3. I love Christopher Lasch’s impeccable distinction between hope and optimism. “Hope implies a deep-seated trust in life that appears absurd to those who lack it... The worst is what the hopeful are prepared for... Improvidence, a blind faith that things will somehow work out for the best, furnishes a poor substitute for the disposition to see things through even when they don’t.” And notice how Paul deftly hinges hope to calling — almost as if calling comes first. The called are those who have hope. Because you’re called, you have hope. Getting it backwards leaves people trying to figure God and their personal future out before listening to anything vocational. That’s inverted, from Paul’s point of view.

All preachers would be wise to spend time with Walter Wink (Naming the PowersUnmasking the Powers, and Engaging the Powers), or others who have probed this notion of “principalities and powers.” We read the world too thinly if we just see politicians and armies and social trends. There are cosmic powers behind it all, in it all, and tugging on you, me and the church at every moment.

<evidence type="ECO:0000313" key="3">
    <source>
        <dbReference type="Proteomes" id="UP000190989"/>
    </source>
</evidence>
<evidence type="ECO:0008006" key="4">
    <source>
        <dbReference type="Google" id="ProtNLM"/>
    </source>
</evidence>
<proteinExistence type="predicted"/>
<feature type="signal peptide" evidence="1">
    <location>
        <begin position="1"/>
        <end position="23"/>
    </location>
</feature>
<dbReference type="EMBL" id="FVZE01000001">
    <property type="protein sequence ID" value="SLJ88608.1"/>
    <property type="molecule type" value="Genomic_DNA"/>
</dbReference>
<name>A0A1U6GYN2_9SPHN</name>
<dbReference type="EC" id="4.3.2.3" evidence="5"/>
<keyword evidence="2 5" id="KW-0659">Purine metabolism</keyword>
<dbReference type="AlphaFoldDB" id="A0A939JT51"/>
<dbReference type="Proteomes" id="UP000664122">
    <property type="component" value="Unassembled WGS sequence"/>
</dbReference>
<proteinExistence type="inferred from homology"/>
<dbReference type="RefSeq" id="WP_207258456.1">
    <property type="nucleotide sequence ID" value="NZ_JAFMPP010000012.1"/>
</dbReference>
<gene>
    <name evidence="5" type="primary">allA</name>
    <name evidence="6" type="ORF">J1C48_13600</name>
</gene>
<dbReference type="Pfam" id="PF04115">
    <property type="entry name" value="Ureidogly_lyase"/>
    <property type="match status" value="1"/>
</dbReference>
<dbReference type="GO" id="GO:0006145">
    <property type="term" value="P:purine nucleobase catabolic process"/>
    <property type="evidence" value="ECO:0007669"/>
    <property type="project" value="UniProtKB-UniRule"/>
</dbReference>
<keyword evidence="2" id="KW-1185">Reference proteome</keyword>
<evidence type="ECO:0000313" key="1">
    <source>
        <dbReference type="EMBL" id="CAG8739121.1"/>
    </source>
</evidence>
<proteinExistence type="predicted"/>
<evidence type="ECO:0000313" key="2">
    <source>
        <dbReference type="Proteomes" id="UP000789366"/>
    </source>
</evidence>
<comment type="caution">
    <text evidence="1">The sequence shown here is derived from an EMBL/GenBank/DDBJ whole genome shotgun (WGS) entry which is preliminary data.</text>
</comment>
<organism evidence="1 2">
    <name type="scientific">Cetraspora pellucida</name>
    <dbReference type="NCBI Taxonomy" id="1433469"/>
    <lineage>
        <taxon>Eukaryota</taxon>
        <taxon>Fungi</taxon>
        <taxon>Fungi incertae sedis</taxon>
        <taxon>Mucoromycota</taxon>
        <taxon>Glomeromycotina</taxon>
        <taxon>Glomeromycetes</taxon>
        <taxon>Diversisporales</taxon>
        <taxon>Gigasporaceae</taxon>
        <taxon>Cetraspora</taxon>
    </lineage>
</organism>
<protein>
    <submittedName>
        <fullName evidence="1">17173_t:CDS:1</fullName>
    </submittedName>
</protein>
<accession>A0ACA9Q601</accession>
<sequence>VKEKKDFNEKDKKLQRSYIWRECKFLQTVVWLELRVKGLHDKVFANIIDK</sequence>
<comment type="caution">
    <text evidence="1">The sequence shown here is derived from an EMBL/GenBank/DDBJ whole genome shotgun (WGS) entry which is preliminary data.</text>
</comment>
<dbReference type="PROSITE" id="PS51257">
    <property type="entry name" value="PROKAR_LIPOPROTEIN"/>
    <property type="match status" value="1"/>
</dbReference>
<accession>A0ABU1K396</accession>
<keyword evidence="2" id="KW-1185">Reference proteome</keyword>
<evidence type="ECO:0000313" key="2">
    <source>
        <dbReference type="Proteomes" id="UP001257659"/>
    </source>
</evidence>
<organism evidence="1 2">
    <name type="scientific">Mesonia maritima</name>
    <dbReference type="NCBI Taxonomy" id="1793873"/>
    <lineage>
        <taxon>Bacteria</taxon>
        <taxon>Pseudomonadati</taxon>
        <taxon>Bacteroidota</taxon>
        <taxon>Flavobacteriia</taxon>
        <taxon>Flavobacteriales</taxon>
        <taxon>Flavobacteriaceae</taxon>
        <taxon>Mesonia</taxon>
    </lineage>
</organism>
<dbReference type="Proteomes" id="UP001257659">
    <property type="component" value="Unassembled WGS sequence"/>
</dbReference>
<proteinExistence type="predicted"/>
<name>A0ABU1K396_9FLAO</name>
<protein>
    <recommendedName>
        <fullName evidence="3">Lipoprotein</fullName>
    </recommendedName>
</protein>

And speaking of the church: clearly Paul has zero interest in personal salvation. We have hope and are called as members of Christ’s church. What a beautiful, fitting and compelling image of our life together! Paul explicates this more fully in 1 Corinthians, of course. But the Body is right here in Ephesians. We may humbly recall Martin Luther King’s eloquent assessment in his letter from the Birmingham jail: “I see the church as the body of Christ. But oh, how we have blemished and scarred that body through social neglect and fear of being nonconformist.”